Grilled smelt, a classic summer fish from Biwa Lake, is grilled to perfection and served with white milt. The 7-8cm size is an ideal catch for great sweetness and flavor. Steamed egg custard with crab is smooth and silky. The warm custard is topped with squid ink sorbet and cream shrimp miso, the contrast in flavor and temperature is simply magnificent.

About half of the ingredients come from Tsukiji market while the rest from Kyoto. Kadowaki has over four decades of experience working with vendors. He also loves the quality and variety of local Kyoto vegetables. The signature rice dish offers the best assortment of seasonal truffles including summer truffles, white truffles and black truffles.

The drinks menu is equally sophisticated with a selected collection of Champagne, wine and sake. The Champagne list along has eight different vintages. The sake picks include major breweries as well as boutique makers.

Azabu Kadowaki cuisine #0
Azabu Kadowaki cuisine #1


Toshiya Kadowaki

Kadowaki was born in Hokkaido in 1960 as a son of a sushi chef. As his parents wanted to expand the restaurant, they sent him off to an accounting school to study management. Upon graduating, he got a job at a high-class restaurant in Roppongi called Etsu. Licensed with the top rank in bookkeeping, the initial idea was to have him take on the business side, but he began helping out in the kitchen as well. There, he discovered his passion for cooking.

His dream to become a top-class chef was fueled further when Rokusaburo Michiba, the owner of the famous Rokusantei and the first Japanese Iron Chef, came by Etsu. Watching him ride up in his bright red Benz and stylish clothes, Young Kadowaki felt a sense of admiration and began working even harder.

After training at Etsu for two years, he moved to Tsukiji Uemura to learn from Fukuichiro Motegi. This led him to work as a chef at the Nishinippori shop at age 27. He then made a bold move to join Esquire Club, one of the first high-class membership clubs in Japan at that time, whose owner was the former head chef of Nadaman in the Imperial Hotel. Kadowaki had learned working in the traditional setting Tsukiji Uemura, so he was excited to broaden his perspective training at a new-style restaurant. He later worked at Kamogawa’s Kasumigaseki branch before taking on the head chef role at Kaientei.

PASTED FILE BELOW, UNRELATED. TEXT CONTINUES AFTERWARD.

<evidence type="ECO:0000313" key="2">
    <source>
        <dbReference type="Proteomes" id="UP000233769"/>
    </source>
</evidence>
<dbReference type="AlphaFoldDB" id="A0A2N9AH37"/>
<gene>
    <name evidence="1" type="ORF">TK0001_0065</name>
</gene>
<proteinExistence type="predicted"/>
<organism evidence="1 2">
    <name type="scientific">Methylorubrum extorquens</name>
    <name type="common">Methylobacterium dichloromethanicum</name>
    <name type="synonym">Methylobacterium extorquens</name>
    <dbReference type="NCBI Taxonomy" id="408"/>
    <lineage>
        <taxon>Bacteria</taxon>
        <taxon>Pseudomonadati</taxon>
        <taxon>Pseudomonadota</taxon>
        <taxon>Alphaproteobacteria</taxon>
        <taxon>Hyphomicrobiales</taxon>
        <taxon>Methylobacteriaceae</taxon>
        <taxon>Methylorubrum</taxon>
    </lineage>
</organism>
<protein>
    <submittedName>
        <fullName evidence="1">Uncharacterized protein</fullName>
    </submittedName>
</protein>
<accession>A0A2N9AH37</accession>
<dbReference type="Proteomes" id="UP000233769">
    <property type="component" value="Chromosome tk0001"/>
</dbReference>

In 2009, he finally decided to open on his own restaurant at age 40. In the beginning, only a couple of guests would show up every night. But the word on his incredible cuisine spread quickly and his sales tripled in just three months. Some of the guests from back then still continue to visit him today. And thanks to some wine loving customers, he also learned a great deal about wine over the years.

On days off, he often gets invited to dine with his closest guests. He said he gains great insights from these dinners as he is able to see things from a customer’s perspective. He then reflects his findings in his cuisine.

With no ambition to open new branches, Kadowaki is focused on continuing to improve Azabu Kadowaki. On the contrary he almost wants to narrow down his business to condense his focus and quality. He wants the restaurant to continue being an attraction for its long-time fans as well as young people.

He is also committed to teaching the next generation of leading chefs in traditional Japanese cuisine. It has been his greatest joy to go and dine at his former apprentices’ restaurants. He sometimes even makes a surprise visit just to keep them on their toes. “I want to live a life that will allow me to cherish becoming 60,” he says.


Kadowaki adores the works of Eiraku Zengoro, a Living National Treasure, and uses many of his colorful bowls and dishes at the restaurant. He continues to add to his collection through semi-annual exhibitions at an art club.

A bowl painted with shiro urushi, or white lacquer, is a beautiful piece for the summer. Its soft and delicate feel is soothing to the eyes. The decorative design on the inside is marvelous too. Just like the menu, the tableware changes every season, each piece carefully picked from a large collection in the storage on the second floor of the restaurant.


Dinner (2 or more)
Kadowaki omakase course (more luxurious options will be sent after the booking. Shark fin and caviar noodle are included to this course))
  • The price includes our booking fee of ¥8,000
  • The price includes our booking fee of ¥8,000
Reservation Request
Kadowaki omakase course (For 1 person booking)
  • The price includes our booking fee of ¥8,000
  • The price includes our booking fee of ¥8,000
Reservation Request


Azabu Kadowaki

麻布 かどわき

& UP
2-7 people
Kaiseki, Azabu Juban
1F, 2 Chome-7-2 Azabujuban, Minato, Tokyo
5:30PM-10:00PM (LO)
Sunday and holidays


  • ×